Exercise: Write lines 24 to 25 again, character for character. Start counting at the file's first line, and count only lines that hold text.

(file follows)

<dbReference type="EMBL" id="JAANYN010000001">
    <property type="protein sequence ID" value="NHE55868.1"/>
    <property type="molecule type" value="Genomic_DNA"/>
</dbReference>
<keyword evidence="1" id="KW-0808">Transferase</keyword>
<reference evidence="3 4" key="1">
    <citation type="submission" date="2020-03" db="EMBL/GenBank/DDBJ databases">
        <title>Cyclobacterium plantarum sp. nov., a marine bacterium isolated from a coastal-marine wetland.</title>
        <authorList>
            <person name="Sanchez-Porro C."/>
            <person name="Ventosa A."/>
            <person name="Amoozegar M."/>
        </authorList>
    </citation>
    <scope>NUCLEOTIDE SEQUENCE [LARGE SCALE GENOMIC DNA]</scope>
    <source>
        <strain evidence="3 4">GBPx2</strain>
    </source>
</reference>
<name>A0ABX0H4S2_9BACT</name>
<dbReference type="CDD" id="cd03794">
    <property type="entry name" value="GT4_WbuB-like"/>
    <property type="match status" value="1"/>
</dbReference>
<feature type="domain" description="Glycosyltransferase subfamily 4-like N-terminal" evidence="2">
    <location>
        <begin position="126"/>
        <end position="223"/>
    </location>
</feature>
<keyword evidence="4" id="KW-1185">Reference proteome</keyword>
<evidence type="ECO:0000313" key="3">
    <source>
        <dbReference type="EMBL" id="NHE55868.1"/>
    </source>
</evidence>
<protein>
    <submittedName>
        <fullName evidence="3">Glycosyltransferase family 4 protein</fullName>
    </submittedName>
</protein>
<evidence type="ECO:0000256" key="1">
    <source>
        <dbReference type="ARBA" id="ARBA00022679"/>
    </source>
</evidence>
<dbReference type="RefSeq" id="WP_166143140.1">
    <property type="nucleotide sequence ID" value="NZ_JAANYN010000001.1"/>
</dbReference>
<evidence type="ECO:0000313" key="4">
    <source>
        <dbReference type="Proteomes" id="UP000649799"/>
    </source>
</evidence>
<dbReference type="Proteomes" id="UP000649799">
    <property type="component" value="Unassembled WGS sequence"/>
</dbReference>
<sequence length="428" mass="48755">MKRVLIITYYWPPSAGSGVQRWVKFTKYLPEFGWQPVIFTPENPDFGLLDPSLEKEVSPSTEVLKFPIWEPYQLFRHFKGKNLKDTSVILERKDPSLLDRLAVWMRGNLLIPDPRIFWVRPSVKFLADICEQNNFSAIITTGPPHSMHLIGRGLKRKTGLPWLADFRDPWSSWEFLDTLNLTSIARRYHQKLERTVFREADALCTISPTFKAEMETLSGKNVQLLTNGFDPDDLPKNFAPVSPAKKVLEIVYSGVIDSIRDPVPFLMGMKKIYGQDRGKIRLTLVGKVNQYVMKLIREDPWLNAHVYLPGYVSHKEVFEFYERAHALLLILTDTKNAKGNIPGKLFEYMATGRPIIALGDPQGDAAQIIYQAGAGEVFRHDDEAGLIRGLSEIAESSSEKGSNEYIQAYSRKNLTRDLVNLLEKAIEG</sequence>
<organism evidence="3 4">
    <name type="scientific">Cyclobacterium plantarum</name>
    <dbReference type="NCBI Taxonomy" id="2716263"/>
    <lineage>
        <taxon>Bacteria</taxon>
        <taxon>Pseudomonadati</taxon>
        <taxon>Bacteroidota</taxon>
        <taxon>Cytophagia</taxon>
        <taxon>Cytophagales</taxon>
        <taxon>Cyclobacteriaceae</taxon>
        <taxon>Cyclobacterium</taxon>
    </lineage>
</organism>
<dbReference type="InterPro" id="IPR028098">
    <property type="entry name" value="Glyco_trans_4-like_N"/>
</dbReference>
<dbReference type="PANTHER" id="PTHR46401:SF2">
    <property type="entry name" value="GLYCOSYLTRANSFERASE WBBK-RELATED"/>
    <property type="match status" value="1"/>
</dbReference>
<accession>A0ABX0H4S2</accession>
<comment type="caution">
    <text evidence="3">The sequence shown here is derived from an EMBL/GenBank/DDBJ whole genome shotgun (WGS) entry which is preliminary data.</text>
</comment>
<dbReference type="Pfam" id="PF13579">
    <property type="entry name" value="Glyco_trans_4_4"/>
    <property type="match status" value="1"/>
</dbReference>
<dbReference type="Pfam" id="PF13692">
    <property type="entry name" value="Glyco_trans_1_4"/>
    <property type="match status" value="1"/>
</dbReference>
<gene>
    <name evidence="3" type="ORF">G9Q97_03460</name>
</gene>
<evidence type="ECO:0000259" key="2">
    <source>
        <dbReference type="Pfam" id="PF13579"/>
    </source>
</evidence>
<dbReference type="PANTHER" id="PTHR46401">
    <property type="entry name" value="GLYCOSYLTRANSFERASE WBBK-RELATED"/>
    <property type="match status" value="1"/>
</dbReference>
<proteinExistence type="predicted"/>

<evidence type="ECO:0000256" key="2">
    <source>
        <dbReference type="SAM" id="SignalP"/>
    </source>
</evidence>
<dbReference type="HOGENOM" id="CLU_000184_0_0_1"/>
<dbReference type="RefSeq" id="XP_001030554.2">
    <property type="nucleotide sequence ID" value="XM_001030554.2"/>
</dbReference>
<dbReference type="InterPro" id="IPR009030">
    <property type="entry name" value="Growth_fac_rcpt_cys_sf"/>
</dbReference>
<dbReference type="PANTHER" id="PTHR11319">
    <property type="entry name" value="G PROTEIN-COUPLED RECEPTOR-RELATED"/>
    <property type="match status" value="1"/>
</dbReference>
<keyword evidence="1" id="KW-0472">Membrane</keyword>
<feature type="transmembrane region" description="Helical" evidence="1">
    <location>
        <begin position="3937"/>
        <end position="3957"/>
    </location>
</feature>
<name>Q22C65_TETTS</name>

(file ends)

</dbReference>
<feature type="domain" description="Glycosyltransferase subfamily 4-like N-terminal" evidence="2">